Once the pandemic is over, I might have to hunt up a bar or dance club. Or not. Either way, I’ll keep dancing at home. It’s the best club around—I don’t have to show ID, the music is always great, and I only have to talk to myself.

Party on!

***A note to those of you who thrive on social interaction: If the pandemic is even getting to me, you must be going extra stir crazy. I’m so sorry. I hope we all get some relief soon. Much love!***

I said it out loud-it must be official!

It’s time for the Insecure Writer’s Support Group blog post!

Purpose: To share and encourage. Writers can express doubts and concerns without fear of appearing foolish or weak. Those who have been through the fire can offer assistance and guidance. It’s a safe haven for insecure writers of all kinds!

You can join the IWSG Here. Give it a try!

Every month, we announce a question that members can answer in their IWSG post. These questions may prompt you to share advice, insight, a personal experience or story. Include your answer to the question in your IWSG post or let it inspire your post if you are struggling with something to say. 

Remember, the question is optional!

December 1 question – In your writing, what stresses you the most? What delights you?

The awesome co-hosts for the December 1 posting of the IWSG are PJ Colando, Diane Burton, Louise – Fundy Blue, Natalie Aguirre, and Jacqui Murray!


Lately, the thing that stresses me the most is wondering if there is any point to what I am writing. I have learned to deal with my inner critic/perfectionist/nag. That inner person is always there, but it’s easier these days to tell it to not be so uptight. On the other hand, the voice saying, “There is not a person in the world that is interested in what you have to say, Lori,” is much harder to ignore. When that voice gets to me, I quit writing whatever I am working on and try to find a more interesting idea. But in most cases I go back to the project. I figure that no one is making people read what I write. People are welcome to click the red x and put me on ignore. I hope not everyone does though. I’d hate to prove that voice right!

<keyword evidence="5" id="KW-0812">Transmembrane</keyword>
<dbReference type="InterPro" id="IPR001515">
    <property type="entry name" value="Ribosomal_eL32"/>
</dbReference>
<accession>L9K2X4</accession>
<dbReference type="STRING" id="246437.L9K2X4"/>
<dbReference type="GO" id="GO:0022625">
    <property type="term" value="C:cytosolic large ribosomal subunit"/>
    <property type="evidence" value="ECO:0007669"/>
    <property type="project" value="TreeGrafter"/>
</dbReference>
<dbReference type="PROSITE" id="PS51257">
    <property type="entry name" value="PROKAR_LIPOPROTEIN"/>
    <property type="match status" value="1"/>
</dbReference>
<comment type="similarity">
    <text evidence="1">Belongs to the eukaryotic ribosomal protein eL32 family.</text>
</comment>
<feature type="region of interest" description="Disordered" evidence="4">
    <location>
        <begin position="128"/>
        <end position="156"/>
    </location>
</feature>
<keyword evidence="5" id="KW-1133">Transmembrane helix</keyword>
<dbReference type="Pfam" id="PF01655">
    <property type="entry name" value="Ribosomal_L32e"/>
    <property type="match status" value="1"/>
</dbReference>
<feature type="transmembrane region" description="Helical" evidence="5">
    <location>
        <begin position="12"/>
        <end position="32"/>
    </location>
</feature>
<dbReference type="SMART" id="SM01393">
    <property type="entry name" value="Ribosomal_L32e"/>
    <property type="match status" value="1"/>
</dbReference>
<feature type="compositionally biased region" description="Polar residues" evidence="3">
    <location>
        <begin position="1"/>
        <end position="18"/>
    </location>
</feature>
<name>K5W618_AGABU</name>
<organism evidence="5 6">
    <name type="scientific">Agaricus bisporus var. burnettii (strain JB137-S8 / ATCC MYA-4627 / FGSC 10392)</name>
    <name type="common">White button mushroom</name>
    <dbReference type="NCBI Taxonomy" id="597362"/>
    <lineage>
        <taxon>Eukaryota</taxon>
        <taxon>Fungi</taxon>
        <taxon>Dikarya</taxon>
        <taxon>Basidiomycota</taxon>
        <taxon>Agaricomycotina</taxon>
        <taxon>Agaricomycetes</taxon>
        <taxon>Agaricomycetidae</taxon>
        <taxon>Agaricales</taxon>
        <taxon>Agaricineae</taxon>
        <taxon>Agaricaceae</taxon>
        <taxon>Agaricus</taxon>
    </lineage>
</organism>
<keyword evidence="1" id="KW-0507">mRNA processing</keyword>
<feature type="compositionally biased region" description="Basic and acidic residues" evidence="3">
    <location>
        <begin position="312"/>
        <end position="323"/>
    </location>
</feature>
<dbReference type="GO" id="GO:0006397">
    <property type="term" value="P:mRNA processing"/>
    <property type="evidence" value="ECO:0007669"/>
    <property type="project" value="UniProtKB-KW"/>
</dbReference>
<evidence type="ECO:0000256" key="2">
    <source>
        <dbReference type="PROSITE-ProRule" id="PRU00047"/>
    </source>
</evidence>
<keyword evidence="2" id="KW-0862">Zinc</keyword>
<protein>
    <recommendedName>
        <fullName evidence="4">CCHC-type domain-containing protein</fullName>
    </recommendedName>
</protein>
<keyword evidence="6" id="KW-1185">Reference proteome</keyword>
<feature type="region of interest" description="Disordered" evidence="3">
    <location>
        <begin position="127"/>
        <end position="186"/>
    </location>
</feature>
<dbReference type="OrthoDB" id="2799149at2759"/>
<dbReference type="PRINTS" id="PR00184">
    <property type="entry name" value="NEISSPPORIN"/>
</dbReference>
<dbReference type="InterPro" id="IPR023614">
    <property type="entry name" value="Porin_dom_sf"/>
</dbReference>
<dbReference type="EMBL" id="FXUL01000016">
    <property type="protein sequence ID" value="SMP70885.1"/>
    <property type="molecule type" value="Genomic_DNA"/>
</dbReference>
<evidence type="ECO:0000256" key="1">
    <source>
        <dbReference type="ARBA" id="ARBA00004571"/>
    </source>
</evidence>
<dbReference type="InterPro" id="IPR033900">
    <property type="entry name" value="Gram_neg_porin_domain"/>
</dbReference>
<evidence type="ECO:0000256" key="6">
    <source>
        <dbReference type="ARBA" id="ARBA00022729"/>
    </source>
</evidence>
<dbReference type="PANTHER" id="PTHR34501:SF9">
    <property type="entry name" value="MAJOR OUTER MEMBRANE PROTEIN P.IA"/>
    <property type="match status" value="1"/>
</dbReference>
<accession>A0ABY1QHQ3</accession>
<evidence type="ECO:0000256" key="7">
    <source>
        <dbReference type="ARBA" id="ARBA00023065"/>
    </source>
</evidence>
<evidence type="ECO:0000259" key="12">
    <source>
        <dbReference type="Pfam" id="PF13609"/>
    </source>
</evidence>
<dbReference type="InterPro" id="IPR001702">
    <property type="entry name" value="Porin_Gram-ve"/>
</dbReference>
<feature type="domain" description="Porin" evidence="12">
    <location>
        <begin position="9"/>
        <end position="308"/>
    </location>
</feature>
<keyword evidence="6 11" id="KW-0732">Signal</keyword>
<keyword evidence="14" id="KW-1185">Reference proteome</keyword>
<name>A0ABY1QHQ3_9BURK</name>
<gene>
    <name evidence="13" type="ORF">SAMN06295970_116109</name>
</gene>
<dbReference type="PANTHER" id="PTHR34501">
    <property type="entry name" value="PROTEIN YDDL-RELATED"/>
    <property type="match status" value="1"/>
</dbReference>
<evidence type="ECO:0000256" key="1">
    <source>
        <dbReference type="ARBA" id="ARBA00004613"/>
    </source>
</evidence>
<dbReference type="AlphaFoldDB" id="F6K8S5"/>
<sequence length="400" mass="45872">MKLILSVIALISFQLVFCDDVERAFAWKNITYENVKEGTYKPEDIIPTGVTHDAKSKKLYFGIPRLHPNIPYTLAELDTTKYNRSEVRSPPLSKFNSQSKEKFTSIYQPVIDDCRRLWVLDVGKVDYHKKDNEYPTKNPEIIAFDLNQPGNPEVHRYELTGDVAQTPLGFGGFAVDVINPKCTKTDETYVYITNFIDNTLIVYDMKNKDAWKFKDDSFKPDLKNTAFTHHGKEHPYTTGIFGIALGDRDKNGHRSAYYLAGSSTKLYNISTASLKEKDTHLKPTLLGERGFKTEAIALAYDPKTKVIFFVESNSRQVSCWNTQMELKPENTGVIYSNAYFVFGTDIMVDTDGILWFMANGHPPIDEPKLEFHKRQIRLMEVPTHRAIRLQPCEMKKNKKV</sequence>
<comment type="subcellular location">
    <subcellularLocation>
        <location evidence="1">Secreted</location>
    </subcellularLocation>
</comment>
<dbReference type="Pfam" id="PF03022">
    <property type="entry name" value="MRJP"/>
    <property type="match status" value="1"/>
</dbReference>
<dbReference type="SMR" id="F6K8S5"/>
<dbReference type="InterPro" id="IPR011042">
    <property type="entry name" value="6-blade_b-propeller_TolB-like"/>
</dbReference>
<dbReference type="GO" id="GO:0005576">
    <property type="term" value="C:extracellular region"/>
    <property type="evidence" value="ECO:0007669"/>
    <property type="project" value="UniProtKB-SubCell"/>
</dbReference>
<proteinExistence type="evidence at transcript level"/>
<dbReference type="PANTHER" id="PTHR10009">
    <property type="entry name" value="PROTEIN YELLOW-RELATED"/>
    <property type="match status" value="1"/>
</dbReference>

Just saying “I am a writer,” out loud is fabulous. My brain seems to be wired for writing, but until recently I rarely said, “I’m a writer,” to people. Now I do (in appropriate circumstances of course. I don’t just announce it to rooms at large), and I have to say that it feels pretty cool.

Peace and love (and sometimes sarcasm!)


The To-Do List Time Capsule

I recently found a personal time capsule. It wasn’t a typical time capsule created to be opened at a specific time in the future. This time capsule was more like Pompeii—unintentional preservation of a particular moment in time (though obviously not quite as catastrophic as a volcanic eruption).

I didn’t realize it was a time capsule at first. It was just a bag of random stuff that had been sitting in the corner since I moved into this house. It had been over a year since I moved, so I decided it was time to quit being a slacker and to do something about the bag.

The general guideline about this sort of thing is if you hadn’t needed anything in the bag for a year then you should just throw it out without even looking in it. But just throwing it away was too anxiety inducing.  There could be an old book of checks in there! Also, I thought my missing toll transponder might be in the bag. Not that I had a pressing need for a toll transponder. I purchased it in error while trying to pay missed tolls. But I didn’t want to just throw it away—I was pretty sure I still had $18.00 on it.  What if toll transponders become the next bitcoin? I could be throwing away a fortune!

With all those potential bad possibilities I couldn’t just throw the bag away, so I went through it. Of course, there were no books of checks or papers with confidential information in it. That made me a little grumbly, but it wasn’t a complete waste of time because I did find the toll transponder. Yay! I also found the time capsule item: a page of lists.